(j) California OBDII compliance option. Manufacturers may comply with California's OBD requirements instead of meeting the requirements of this section as follows:
(1) Through the 2006 model year, demonstration of compliance with California OBDII requirements (Title 13 California Code of Regulations § 1968.2 (13 CCR 1968.2)), as modified, approved and filed on April 21, 2003 (incorporated by reference, see § 86.1), shall satisfy the requirements of this section, except that compliance with 13 CCR 1968.2(e)(4.2.2)(C), pertaining to 0.02 inch evaporative leak detection, and 13 CCR 1968.2(d)(1.4), pertaining to tampering protection, are not required to satisfy the requirements of this section. Also, the deficiency provisions of 13 CCR 1968.2(i) do not apply. In addition, demonstration of compliance with 13 CCR 1968.2(e)(16.2.1)(C), to the extent it applies to the verification of proper alignment between the camshaft and crankshaft, applies only to vehicles equipped with variable valve timing.
(2) For 2007 through 2012 model year vehicles, demonstration of compliance with California OBD II requirements (Title 13 California Code of Regulations § 1968.2 (13 CCR 1968.2)), approved on November 9, 2007 (incorporated by reference, see § 86.1), shall satisfy the requirements of this section, except that compliance with 13 CCR 1968.2(e)(4.2.2)(C), pertaining to 0.02 inch evaporative leak detection, and 13 CCR 1968.2(d)(1.4), pertaining to tampering protection, are not required to satisfy the requirements of this section. Also, the deficiency provisions of 13 CCR 1968.2(k) do not apply. In addition, demonstration of compliance with 13 CCR 1968.2(e)(15.2.1)(C), to the extent it applies to the verification of proper alignment between the camshaft and crankshaft, applies only to vehicles equipped with variable valve timing.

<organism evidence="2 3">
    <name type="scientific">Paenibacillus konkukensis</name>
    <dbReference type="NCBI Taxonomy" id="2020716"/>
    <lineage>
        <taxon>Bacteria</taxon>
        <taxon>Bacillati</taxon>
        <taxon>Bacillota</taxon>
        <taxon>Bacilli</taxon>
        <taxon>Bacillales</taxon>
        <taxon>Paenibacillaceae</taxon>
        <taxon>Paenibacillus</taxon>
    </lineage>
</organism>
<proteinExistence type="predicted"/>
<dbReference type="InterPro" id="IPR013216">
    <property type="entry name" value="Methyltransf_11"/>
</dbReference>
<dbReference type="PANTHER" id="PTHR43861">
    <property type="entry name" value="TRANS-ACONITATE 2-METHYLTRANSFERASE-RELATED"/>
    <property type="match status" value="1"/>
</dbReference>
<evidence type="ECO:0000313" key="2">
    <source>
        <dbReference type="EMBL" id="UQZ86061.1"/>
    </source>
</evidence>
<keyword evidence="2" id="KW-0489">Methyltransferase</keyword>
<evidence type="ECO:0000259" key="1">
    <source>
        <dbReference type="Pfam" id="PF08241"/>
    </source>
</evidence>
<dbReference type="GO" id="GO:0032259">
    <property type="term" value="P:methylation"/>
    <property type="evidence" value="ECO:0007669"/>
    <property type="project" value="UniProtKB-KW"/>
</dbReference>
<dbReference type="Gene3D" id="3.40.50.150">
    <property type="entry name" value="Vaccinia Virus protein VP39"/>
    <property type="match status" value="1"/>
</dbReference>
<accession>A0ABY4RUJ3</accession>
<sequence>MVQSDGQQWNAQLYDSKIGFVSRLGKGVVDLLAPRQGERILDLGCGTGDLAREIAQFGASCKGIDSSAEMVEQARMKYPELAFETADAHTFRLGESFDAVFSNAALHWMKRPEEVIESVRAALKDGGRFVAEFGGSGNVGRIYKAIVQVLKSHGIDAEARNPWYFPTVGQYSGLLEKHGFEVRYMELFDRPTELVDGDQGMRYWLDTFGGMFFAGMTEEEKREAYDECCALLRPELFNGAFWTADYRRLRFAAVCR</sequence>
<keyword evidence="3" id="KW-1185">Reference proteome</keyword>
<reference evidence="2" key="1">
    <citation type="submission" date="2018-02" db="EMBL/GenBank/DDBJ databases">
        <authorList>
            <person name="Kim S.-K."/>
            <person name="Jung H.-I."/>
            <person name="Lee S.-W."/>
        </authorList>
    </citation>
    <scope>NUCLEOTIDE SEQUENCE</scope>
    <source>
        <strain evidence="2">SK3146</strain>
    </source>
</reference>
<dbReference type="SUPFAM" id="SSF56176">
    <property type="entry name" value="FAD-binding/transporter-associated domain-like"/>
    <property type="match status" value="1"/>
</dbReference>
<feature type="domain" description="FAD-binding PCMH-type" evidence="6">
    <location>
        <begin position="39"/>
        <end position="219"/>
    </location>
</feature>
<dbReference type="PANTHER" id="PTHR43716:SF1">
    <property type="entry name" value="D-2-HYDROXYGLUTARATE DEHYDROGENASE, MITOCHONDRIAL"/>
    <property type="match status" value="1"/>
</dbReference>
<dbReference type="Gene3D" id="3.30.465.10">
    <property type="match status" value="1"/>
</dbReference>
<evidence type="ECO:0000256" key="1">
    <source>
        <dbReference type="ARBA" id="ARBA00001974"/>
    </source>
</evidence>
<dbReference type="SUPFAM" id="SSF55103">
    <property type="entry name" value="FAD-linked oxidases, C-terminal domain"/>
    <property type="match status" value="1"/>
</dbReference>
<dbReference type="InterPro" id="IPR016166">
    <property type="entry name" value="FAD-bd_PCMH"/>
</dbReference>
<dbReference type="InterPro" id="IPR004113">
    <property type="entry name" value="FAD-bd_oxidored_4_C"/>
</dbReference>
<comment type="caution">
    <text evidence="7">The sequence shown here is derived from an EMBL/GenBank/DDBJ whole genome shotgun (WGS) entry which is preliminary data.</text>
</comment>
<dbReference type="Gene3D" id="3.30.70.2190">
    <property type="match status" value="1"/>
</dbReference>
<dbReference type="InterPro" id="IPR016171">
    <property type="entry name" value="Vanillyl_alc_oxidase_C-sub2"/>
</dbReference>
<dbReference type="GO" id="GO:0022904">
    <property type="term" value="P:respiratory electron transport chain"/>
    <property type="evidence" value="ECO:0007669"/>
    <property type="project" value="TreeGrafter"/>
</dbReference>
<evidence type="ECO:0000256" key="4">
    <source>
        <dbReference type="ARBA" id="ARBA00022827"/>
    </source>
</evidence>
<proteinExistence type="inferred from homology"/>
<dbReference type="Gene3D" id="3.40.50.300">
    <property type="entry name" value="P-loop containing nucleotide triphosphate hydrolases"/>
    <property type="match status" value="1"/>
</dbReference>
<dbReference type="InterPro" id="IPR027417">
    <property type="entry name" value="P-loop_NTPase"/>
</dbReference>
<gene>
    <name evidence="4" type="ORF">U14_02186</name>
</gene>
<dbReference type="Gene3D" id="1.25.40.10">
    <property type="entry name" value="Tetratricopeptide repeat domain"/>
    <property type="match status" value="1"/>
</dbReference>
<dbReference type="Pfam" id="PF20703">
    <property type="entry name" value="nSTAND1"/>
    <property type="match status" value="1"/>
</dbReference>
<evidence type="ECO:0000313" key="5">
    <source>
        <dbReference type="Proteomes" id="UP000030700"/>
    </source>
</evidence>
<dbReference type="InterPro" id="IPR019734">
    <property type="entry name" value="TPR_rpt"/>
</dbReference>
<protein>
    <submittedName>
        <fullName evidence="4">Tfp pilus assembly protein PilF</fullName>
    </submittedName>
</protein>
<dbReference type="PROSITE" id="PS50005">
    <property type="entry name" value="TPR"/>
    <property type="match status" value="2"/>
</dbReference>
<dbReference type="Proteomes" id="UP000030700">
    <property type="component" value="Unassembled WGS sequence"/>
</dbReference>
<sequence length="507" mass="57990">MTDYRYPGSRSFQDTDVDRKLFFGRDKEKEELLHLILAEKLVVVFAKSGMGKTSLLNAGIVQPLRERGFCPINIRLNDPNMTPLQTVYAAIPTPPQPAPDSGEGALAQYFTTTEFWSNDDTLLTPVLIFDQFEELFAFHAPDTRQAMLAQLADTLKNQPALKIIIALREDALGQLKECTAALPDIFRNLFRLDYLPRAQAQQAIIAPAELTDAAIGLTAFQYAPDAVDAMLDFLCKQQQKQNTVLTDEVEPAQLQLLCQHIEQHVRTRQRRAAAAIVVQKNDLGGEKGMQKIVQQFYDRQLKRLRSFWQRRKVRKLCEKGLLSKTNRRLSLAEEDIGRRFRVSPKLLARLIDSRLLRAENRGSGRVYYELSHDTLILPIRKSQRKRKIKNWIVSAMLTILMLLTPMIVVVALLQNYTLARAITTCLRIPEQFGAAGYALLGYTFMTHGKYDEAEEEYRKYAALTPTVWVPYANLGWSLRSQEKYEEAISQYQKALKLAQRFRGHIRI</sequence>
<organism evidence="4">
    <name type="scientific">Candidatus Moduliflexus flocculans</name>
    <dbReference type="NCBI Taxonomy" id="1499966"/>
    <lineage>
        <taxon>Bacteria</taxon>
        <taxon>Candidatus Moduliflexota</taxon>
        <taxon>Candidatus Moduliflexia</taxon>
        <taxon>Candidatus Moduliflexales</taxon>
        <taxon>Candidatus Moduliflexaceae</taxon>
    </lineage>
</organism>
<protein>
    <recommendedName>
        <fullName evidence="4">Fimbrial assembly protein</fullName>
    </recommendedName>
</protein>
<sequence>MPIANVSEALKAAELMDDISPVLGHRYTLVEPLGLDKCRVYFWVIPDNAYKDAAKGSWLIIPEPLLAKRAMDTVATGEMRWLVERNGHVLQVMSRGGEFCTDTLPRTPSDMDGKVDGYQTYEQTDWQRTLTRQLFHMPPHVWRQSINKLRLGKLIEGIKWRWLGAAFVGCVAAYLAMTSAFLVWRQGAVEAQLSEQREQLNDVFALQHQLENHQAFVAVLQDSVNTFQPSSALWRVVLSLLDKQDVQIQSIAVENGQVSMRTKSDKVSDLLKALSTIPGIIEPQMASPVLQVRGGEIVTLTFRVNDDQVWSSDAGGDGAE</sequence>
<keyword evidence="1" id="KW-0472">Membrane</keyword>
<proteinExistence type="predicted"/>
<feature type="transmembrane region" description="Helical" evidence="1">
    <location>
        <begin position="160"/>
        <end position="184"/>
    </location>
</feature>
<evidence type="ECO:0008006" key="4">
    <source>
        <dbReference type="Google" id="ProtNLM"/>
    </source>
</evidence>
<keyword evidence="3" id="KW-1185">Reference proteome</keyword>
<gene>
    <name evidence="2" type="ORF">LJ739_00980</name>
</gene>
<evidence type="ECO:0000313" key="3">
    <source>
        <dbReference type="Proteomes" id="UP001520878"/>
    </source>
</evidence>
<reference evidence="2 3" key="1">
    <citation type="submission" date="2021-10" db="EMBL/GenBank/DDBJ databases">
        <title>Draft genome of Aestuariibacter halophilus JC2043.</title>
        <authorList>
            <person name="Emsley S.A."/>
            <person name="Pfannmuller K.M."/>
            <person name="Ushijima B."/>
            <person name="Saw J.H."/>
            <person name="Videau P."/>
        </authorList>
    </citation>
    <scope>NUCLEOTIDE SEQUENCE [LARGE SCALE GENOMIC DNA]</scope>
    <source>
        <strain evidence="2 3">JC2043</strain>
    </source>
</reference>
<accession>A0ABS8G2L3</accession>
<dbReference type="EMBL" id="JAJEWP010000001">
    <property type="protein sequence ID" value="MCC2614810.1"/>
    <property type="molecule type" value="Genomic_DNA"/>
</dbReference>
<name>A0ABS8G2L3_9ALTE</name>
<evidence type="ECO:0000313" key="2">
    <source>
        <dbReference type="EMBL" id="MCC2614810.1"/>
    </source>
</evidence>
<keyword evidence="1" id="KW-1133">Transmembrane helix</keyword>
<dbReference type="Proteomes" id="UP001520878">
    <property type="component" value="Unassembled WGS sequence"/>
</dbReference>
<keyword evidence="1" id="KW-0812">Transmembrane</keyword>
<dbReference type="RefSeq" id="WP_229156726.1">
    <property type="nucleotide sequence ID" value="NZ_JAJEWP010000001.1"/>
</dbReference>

(3) Beginning with the 2013 model year, manufacturers may demonstrate compliance with California's 2013 OBD requirements as described in § 86.1806-17(a).
(4) For all model years, the deficiency provisions of paragraph (i) of this section and the evaporative leak detection requirement of paragraph (b)(4) of this section, if applicable, apply to manufacturers selecting this paragraph for demonstrating compliance.
(k) Certification. For test groups required to have an OBD system, certification will not be granted if, for any test vehicle approved by the Administrator in consultation with the manufacturer, the malfunction indicator light does not illuminate under any of the following circumstances, unless the manufacturer can demonstrate that any identified OBD problems discovered during the Administrator's evaluation will be corrected on production vehicles.
(1)
(i) Otto-cycle. A catalyst is replaced with a deteriorated or defective catalyst, or an electronic simulation of such, resulting in an increase of 1.5 times the NMHC standard or FEL above the NMHC emission level measured using a representative 4000 mile catalyst system.
(ii) Diesel.
(A) If monitored for emissions performance - a catalyst is replaced with a deteriorated or defective catalyst, or an electronic simulation of such, resulting in exhaust emissions exceeding 1.5 times the applicable standard or FEL for NOX or PM.
(B) If monitored for performance - a particulate trap is replaced with a trap that has catastrophically failed, or an electronic simulation of such.
(2)
(i) Otto-cycle. An engine misfire condition is induced resulting in exhaust emissions exceeding 1.5 times the applicable standards or FEL for NMHC, CO or NOX.
(ii) Diesel. An engine misfire condition is induced and is not detected.
(3) If so equipped, any oxygen sensor is replaced with a deteriorated or defective oxygen sensor, or an electronic simulation of such, resulting in exhaust emissions exceeding 1.5 times the applicable standard or FEL for NMHC, CO or NOX.